Those of you who have been following my Kiva Fellows blog – and I appreciate every one of you! – have surely realized by now that it’s over. I wrapped up my Kiva work in late May, returned to the United States on June 28th, and have spent the months since in transition to the next stage of my life.
And what stage might that be?
In a few short days, I’m moving to Boston to start a master’s program at the Fletcher School of Law and Diplomacy at Tufts University, with the aim of training myself for a career in international development. Kiva has shown me beyond a doubt that this is the field I want to pursue. My main area of focus will be human security, which seeks to teach students how to tackle international development problems that span economics, public health, humanitarian relief, conflict resolution, and many other fields without being limited to a single perspective or approach. For my second focus, I’m trying to decide between development economics and humanitarian studies; the latter springs directly from my Kiva work, and especially from my experiences with Nagorno-Karabakh IDPs in Azerbaijan, which have struck me more deeply than anything else over the past year.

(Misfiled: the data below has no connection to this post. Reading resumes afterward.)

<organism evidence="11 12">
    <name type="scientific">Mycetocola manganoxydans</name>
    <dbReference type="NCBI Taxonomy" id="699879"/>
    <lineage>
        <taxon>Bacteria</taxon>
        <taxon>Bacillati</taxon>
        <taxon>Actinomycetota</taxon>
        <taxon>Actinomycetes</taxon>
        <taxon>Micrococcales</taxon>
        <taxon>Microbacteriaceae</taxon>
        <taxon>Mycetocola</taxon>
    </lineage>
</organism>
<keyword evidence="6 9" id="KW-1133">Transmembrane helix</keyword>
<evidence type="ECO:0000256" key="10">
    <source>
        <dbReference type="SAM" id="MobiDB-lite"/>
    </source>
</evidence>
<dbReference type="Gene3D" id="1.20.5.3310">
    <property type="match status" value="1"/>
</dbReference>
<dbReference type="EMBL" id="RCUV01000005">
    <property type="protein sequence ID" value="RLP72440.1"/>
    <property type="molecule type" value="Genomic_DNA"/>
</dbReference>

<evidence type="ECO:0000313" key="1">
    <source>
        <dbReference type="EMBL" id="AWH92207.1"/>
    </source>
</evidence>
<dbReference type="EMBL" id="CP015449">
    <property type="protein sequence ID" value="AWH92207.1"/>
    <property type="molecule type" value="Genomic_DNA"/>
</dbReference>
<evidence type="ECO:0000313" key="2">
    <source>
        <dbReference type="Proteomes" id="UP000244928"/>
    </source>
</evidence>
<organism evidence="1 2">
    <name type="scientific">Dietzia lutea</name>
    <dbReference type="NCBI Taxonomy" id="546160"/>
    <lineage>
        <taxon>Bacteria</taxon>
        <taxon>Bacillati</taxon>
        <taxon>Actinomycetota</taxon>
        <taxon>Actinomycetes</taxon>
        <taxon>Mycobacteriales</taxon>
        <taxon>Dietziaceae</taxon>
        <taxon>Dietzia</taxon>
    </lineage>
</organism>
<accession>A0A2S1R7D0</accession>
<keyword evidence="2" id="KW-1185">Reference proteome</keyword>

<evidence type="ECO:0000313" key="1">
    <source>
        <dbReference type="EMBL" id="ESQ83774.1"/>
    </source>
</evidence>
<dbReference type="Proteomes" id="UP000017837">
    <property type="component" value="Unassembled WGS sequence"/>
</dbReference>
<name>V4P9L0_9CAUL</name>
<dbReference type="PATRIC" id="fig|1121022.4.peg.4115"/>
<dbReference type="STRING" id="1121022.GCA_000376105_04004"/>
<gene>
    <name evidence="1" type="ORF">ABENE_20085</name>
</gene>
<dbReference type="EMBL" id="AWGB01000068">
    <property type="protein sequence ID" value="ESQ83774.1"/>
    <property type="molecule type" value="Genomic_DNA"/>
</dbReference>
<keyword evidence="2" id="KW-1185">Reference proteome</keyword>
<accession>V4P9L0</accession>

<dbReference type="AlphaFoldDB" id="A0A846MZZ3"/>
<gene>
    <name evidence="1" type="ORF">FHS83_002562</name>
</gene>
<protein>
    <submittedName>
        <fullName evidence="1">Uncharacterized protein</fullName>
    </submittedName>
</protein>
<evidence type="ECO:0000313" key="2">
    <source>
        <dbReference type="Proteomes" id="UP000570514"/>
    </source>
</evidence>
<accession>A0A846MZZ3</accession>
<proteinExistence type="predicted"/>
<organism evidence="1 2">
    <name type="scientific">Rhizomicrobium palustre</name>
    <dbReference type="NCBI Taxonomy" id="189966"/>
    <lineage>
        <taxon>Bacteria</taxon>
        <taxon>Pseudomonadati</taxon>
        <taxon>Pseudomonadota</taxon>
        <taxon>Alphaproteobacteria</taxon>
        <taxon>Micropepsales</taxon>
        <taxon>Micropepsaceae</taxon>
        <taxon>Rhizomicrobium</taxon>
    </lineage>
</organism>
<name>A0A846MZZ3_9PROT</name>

I’m sure my next few years hold many international adventures in store – and hopefully, some will involve the former Soviet republics, which I love even more deeply after this past year. If I end up blogging about my experiences again, I’ll be sure to let you folks know.
Twelve months ago, I took a risk. I traded a comfortable job and a steady existence in Philadelphia for a year bouncing between countries without income; I jumped headlong into a field in which I had no experience, into countries and societies where I had never lived, into difficult linguistic environments fraught with frequent hardship and frustration. And it was one of the most rewarding and life-changing decisions I’ve ever made.
Never be afraid to take risks. Never hesitate to take the first step toward your dreams. After all, nothing ventured, nothing gained, right?